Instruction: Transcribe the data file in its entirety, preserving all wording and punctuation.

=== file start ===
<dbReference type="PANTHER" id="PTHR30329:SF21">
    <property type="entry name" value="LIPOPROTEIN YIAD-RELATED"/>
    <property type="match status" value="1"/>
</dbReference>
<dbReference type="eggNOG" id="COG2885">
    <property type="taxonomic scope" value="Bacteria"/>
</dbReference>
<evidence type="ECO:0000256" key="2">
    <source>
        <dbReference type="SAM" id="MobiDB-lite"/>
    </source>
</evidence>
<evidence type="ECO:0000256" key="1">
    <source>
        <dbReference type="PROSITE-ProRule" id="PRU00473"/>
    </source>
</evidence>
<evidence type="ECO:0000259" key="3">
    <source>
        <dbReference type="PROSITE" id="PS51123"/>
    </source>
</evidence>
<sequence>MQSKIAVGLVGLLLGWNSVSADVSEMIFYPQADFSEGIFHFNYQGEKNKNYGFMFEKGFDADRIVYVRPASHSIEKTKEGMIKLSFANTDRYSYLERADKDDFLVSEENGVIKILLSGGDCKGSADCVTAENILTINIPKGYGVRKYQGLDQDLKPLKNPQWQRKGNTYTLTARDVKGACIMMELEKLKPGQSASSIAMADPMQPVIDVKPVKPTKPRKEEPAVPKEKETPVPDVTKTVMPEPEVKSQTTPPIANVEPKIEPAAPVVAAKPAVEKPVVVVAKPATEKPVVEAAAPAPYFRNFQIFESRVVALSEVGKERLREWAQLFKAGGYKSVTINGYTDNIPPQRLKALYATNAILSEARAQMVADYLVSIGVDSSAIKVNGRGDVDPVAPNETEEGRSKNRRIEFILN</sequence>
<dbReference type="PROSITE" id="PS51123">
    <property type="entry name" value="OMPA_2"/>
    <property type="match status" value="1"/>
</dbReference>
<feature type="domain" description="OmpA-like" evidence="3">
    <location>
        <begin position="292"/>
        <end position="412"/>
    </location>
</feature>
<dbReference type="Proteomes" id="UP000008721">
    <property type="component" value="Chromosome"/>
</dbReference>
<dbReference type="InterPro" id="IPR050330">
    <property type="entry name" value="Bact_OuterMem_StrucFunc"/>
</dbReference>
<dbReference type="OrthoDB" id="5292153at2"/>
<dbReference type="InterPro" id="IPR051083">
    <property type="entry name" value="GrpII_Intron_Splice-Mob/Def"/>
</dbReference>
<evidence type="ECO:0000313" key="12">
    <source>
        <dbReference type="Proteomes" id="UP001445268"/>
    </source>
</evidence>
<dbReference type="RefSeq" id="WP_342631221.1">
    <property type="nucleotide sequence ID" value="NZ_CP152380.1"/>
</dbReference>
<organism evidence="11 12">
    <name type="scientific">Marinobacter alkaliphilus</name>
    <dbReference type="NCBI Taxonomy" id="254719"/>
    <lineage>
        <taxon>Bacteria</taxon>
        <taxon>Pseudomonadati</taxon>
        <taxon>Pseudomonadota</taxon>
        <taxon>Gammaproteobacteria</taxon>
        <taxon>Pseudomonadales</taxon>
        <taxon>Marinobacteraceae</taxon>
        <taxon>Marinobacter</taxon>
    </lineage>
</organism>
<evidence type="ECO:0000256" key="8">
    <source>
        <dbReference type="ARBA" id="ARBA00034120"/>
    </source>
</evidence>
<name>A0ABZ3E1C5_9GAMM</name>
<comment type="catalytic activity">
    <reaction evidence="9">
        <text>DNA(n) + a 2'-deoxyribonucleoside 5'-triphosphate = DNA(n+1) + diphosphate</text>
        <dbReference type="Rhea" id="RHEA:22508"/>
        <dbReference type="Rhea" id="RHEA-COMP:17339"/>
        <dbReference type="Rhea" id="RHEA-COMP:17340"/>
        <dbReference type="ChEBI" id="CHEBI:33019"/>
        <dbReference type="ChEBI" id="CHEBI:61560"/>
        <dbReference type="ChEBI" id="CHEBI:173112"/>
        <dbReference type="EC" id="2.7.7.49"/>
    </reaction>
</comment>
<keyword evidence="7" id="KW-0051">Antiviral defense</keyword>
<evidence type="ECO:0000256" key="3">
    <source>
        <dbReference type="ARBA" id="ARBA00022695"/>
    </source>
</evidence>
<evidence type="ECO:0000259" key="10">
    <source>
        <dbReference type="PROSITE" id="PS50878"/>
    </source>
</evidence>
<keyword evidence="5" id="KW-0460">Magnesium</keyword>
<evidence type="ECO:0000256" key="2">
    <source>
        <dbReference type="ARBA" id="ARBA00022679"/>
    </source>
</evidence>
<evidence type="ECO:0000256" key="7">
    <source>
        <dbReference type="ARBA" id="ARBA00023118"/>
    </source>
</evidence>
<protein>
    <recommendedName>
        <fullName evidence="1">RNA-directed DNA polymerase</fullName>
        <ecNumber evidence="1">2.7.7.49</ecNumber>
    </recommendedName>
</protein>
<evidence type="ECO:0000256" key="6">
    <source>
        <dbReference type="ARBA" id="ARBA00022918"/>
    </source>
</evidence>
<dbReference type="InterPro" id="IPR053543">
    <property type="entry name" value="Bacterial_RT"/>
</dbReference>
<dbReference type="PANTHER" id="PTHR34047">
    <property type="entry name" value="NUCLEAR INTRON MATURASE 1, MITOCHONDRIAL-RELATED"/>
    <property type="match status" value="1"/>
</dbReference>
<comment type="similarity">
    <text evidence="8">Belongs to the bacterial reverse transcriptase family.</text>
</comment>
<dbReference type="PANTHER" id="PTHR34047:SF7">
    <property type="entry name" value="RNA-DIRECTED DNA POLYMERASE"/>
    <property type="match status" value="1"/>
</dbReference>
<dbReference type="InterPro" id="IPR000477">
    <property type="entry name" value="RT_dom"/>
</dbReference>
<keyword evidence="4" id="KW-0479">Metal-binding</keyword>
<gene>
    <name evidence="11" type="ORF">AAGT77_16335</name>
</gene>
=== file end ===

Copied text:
<dbReference type="PANTHER" id="PTHR30329:SF21">
    <property type="entry name" value="LIPOPROTEIN YIAD-RELATED"/>
    <property type="match status" value="1"/>
</dbReference>
<dbReference type="eggNOG" id="COG2885">
    <property type="taxonomic scope" value="Bacteria"/>
</dbReference>
<evidence type="ECO:0000256" key="2">
    <source>
        <dbReference type="SAM" id="MobiDB-lite"/>
    </source>
</evidence>
<evidence type="ECO:0000256" key="1">
    <source>
        <dbReference type="PROSITE-ProRule" id="PRU00473"/>
    </source>
</evidence>
<evidence type="ECO:0000259" key="3">
    <source>
        <dbReference type="PROSITE" id="PS51123"/>
    </source>
</evidence>
<sequence>MQSKIAVGLVGLLLGWNSVSADVSEMIFYPQADFSEGIFHFNYQGEKNKNYGFMFEKGFDADRIVYVRPASHSIEKTKEGMIKLSFANTDRYSYLERADKDDFLVSEENGVIKILLSGGDCKGSADCVTAENILTINIPKGYGVRKYQGLDQDLKPLKNPQWQRKGNTYTLTARDVKGACIMMELEKLKPGQSASSIAMADPMQPVIDVKPVKPTKPRKEEPAVPKEKETPVPDVTKTVMPEPEVKSQTTPPIANVEPKIEPAAPVVAAKPAVEKPVVVVAKPATEKPVVEAAAPAPYFRNFQIFESRVVALSEVGKERLREWAQLFKAGGYKSVTINGYTDNIPPQRLKALYATNAILSEARAQMVADYLVSIGVDSSAIKVNGRGDVDPVAPNETEEGRSKNRRIEFILN</sequence>
<dbReference type="PROSITE" id="PS51123">
    <property type="entry name" value="OMPA_2"/>
    <property type="match status" value="1"/>
</dbReference>
<feature type="domain" description="OmpA-like" evidence="3">
    <location>
        <begin position="292"/>
        <end position="412"/>
    </location>
</feature>
<dbReference type="Proteomes" id="UP000008721">
    <property type="component" value="Chromosome"/>
</dbReference>
<dbReference type="InterPro" id="IPR050330">
    <property type="entry name" value="Bact_OuterMem_StrucFunc"/>
</dbReference>
<dbReference type="OrthoDB" id="5292153at2"/>
<dbReference type="InterPro" id="IPR051083">
    <property type="entry name" value="GrpII_Intron_Splice-Mob/Def"/>
</dbReference>
<evidence type="ECO:0000313" key="12">
    <source>
        <dbReference type="Proteomes" id="UP001445268"/>
    </source>
</evidence>
<dbReference type="RefSeq" id="WP_342631221.1">
    <property type="nucleotide sequence ID" value="NZ_CP152380.1"/>
</dbReference>
<organism evidence="11 12">
    <name type="scientific">Marinobacter alkaliphilus</name>
    <dbReference type="NCBI Taxonomy" id="254719"/>
    <lineage>
        <taxon>Bacteria</taxon>
        <taxon>Pseudomonadati</taxon>
        <taxon>Pseudomonadota</taxon>
        <taxon>Gammaproteobacteria</taxon>
        <taxon>Pseudomonadales</taxon>
        <taxon>Marinobacteraceae</taxon>
        <taxon>Marinobacter</taxon>
    </lineage>
</organism>
<evidence type="ECO:0000256" key="8">
    <source>
        <dbReference type="ARBA" id="ARBA00034120"/>
    </source>
</evidence>
<name>A0ABZ3E1C5_9GAMM</name>
<comment type="catalytic activity">
    <reaction evidence="9">
        <text>DNA(n) + a 2'-deoxyribonucleoside 5'-triphosphate = DNA(n+1) + diphosphate</text>
        <dbReference type="Rhea" id="RHEA:22508"/>
        <dbReference type="Rhea" id="RHEA-COMP:17339"/>
        <dbReference type="Rhea" id="RHEA-COMP:17340"/>
        <dbReference type="ChEBI" id="CHEBI:33019"/>
        <dbReference type="ChEBI" id="CHEBI:61560"/>
        <dbReference type="ChEBI" id="CHEBI:173112"/>
        <dbReference type="EC" id="2.7.7.49"/>
    </reaction>
</comment>
<keyword evidence="7" id="KW-0051">Antiviral defense</keyword>
<evidence type="ECO:0000256" key="3">
    <source>
        <dbReference type="ARBA" id="ARBA00022695"/>
    </source>
</evidence>
<evidence type="ECO:0000259" key="10">
    <source>
        <dbReference type="PROSITE" id="PS50878"/>
    </source>
</evidence>
<keyword evidence="5" id="KW-0460">Magnesium</keyword>
<evidence type="ECO:0000256" key="2">
    <source>
        <dbReference type="ARBA" id="ARBA00022679"/>
    </source>
</evidence>
<evidence type="ECO:0000256" key="7">
    <source>
        <dbReference type="ARBA" id="ARBA00023118"/>
    </source>
</evidence>
<protein>
    <recommendedName>
        <fullName evidence="1">RNA-directed DNA polymerase</fullName>
        <ecNumber evidence="1">2.7.7.49</ecNumber>
    </recommendedName>
</protein>
<evidence type="ECO:0000256" key="6">
    <source>
        <dbReference type="ARBA" id="ARBA00022918"/>
    </source>
</evidence>
<dbReference type="InterPro" id="IPR053543">
    <property type="entry name" value="Bacterial_RT"/>
</dbReference>
<dbReference type="PANTHER" id="PTHR34047">
    <property type="entry name" value="NUCLEAR INTRON MATURASE 1, MITOCHONDRIAL-RELATED"/>
    <property type="match status" value="1"/>
</dbReference>
<comment type="similarity">
    <text evidence="8">Belongs to the bacterial reverse transcriptase family.</text>
</comment>
<dbReference type="PANTHER" id="PTHR34047:SF7">
    <property type="entry name" value="RNA-DIRECTED DNA POLYMERASE"/>
    <property type="match status" value="1"/>
</dbReference>
<dbReference type="InterPro" id="IPR000477">
    <property type="entry name" value="RT_dom"/>
</dbReference>
<keyword evidence="4" id="KW-0479">Metal-binding</keyword>
<gene>
    <name evidence="11" type="ORF">AAGT77_16335</name>
</gene>